Midsize pickups are one of the best platforms for off-road packages, but once outfitted for the trail, how do these trucks tow?
At the recent 2020 Canadian Truck King Challenge, I had the chance to try out four of today’s off-road trucks back-to-back with an identical 4,000-lb trailer. Those included the Toyota Tacoma TRD Pro, Ford Ranger FX4, Chevy Colorado ZR2 Bison and the Jeep Gladiator Rubicon.
For a full specs breakdown, see the chart here:
Pulling away in both the Gladiator and Colorado ZR2 are similar experiences, with eight-speed transmissions hooked to 3.6-liter V6 engines, though the Chevy makes a little more power. And while the Colorado feels a little better off the line, both of these V6s need to be revved up high to get them into the power, and once both are there, plenty of jam can be found.
In the Tacoma, the 3.5-liter V6 feels anemic in this group, waiting a beat to fully deliver power and then never feeling all that strong. Even with the ECT Power button engaged, Toyota’s version of tow/haul mode that adjusts the shift mapping and throttle response, the Taco is definitely the weakling of the group.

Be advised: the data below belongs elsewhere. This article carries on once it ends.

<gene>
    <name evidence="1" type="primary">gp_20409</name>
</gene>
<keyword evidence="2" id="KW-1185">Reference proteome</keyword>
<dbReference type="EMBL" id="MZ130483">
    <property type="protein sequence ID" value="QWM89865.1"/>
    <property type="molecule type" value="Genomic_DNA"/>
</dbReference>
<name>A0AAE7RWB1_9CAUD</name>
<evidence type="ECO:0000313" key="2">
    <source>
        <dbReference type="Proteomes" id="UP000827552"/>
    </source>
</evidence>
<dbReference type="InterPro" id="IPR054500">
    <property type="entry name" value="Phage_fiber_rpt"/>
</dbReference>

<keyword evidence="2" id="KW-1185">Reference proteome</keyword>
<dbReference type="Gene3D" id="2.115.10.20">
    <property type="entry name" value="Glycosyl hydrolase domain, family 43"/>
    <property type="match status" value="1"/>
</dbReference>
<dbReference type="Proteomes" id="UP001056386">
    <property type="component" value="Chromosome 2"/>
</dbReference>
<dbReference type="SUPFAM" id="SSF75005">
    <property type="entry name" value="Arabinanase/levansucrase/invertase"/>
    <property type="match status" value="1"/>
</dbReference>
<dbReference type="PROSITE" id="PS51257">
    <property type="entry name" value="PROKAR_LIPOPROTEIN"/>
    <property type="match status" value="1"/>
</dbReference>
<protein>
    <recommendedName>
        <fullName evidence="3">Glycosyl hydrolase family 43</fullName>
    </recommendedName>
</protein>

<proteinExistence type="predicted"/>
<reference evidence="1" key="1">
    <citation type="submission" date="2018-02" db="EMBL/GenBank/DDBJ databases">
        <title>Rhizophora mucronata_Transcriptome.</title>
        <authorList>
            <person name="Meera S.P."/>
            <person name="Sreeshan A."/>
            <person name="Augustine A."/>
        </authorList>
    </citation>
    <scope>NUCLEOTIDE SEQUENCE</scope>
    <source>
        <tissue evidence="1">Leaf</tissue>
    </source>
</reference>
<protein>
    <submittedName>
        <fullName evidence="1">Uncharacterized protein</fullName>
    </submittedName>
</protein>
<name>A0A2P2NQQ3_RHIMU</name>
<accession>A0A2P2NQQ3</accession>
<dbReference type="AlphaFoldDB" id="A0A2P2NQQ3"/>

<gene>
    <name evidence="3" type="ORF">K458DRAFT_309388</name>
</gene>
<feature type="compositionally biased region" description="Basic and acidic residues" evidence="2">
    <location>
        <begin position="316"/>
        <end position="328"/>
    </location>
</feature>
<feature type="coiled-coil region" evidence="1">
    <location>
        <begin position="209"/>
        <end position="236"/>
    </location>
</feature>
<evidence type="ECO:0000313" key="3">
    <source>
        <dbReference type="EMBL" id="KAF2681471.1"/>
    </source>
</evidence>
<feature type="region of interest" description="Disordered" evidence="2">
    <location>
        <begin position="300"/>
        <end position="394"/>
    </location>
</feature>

Pulling away in the Ranger FX4 is a different experience from all these trucks, as turbo lag is minimal but low-end torque is instant, pulling away with more authority than any four-cylinder should have. Having more ratios than the other trucks with its 10-speed automatic also helps the truck pull the best feeling from its small turbo engine.
Dynamically, the Ranger also provided one of the best rides of the group, followed closely by the Colorado ZR2.
Want to hear more about this comparison? Make sure you watch the full video embedded above.